Good Day Everyone; very long time lurker and I finally decided to create a post. First, just wanted to thank everyone for their incredible knowledge - i've been collecting for the better part of 40 years, yet I'm continually amazed by the good graces and expertise of the board members. Thanks Again -
But for the topic - Came across this while browsing a collection online; I was able to acquire it.
I know it's a changeling. 1936 TIPEX was never issued in blue (however, research indicated 1600 pieces from 120 sheets were 'accidentally' printed in a violet / black due to an error with black dye. All of those were accounted for and destroyed in '36 - based on records).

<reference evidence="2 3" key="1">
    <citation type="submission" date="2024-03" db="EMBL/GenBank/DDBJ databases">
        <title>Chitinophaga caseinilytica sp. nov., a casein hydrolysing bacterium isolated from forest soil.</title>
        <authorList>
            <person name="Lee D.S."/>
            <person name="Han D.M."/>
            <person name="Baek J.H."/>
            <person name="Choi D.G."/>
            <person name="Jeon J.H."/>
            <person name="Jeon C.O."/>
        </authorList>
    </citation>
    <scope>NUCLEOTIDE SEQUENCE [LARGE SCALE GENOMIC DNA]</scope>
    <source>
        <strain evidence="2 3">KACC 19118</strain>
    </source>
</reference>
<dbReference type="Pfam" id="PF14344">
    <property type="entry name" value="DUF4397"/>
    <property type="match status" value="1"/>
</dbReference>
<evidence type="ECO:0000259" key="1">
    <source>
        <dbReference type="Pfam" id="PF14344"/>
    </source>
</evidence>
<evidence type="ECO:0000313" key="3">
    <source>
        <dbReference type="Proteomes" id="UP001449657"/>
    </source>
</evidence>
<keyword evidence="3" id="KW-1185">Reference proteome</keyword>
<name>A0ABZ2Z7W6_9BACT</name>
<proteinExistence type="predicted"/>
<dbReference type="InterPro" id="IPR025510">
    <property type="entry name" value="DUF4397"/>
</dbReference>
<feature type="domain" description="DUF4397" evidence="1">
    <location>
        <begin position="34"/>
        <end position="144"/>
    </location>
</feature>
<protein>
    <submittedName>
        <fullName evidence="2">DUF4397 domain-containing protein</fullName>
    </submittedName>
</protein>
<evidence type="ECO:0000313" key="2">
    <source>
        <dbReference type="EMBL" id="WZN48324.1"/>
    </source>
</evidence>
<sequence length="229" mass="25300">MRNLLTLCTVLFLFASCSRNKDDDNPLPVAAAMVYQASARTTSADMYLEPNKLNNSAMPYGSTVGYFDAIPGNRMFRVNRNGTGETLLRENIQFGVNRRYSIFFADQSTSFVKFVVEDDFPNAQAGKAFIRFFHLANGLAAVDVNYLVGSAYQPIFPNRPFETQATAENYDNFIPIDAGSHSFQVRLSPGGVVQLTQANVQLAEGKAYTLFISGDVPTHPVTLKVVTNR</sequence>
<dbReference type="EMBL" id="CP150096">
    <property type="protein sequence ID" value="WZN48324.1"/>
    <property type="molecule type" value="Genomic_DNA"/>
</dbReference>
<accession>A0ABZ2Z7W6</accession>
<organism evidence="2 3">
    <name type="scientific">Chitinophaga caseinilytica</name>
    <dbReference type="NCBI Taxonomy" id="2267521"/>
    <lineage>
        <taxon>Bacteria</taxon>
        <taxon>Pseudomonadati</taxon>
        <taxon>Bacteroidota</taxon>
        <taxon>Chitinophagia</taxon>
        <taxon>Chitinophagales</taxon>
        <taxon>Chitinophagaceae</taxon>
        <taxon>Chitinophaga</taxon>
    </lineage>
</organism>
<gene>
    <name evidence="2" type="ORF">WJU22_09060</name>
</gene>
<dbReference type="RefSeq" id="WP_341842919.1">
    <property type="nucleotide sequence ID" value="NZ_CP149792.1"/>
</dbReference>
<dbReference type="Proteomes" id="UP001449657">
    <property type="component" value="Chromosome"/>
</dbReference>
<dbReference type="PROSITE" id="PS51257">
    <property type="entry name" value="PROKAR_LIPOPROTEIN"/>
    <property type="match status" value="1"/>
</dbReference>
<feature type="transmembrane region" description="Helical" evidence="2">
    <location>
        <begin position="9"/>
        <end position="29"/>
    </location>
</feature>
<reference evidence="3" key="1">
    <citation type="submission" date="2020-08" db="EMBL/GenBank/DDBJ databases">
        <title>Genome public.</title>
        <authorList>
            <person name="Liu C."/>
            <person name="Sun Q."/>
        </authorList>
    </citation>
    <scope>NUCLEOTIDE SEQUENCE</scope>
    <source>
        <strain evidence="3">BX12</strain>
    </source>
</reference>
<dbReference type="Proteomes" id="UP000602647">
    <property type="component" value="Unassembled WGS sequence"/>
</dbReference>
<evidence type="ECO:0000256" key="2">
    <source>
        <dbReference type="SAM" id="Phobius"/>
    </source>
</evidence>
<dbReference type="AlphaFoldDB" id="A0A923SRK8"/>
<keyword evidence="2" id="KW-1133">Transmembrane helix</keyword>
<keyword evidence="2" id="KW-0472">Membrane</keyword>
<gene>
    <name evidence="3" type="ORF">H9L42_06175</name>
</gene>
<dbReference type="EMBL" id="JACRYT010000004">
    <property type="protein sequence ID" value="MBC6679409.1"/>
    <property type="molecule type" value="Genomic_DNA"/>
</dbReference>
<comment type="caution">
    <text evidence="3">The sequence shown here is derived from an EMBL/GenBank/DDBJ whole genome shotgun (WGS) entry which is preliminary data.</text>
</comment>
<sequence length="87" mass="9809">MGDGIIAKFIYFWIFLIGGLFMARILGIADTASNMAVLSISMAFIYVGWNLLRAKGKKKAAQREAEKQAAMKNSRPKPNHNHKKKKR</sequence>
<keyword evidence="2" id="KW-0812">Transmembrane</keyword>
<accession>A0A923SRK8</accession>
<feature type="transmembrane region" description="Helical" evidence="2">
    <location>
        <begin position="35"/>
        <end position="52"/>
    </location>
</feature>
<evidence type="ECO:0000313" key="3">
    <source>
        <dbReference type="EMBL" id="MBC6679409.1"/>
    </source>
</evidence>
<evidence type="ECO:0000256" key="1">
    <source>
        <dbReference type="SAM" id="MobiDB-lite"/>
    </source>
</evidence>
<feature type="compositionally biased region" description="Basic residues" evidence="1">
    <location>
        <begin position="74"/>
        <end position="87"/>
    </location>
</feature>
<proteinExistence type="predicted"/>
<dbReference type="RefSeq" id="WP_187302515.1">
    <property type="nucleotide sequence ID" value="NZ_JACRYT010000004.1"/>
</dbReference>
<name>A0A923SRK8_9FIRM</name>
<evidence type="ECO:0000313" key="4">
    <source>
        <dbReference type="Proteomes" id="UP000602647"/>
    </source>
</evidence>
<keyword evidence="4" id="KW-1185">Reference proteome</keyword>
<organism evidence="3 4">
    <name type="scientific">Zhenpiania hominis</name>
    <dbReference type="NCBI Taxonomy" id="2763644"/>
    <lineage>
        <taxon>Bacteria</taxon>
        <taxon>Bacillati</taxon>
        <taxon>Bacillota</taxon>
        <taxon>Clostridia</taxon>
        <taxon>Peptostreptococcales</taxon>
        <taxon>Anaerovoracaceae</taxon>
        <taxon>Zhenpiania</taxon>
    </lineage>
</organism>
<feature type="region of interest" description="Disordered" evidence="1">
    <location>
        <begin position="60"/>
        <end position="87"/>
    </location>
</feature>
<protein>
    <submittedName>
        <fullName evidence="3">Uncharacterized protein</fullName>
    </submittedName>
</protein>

I found it pleasing to look at although I have never seen a changeling in the TIPEX sheet, it doesn't appear to me that UV (exposure to sunlight) would completely wash away the red dye in the original violet. I'm under the impression that 1936 dye was relatively stable.
So I would guess it's chemical alteration. Carbon Tetracloride? I know that it attacks certain dyes, but perhaps someone could enlighten me for the actual chemical used to do this?
BTW, the gum on the back is intact with a few disruptions i.e. hing placement removal. My own scanner washed out the image so I'm posting a nice photo of it.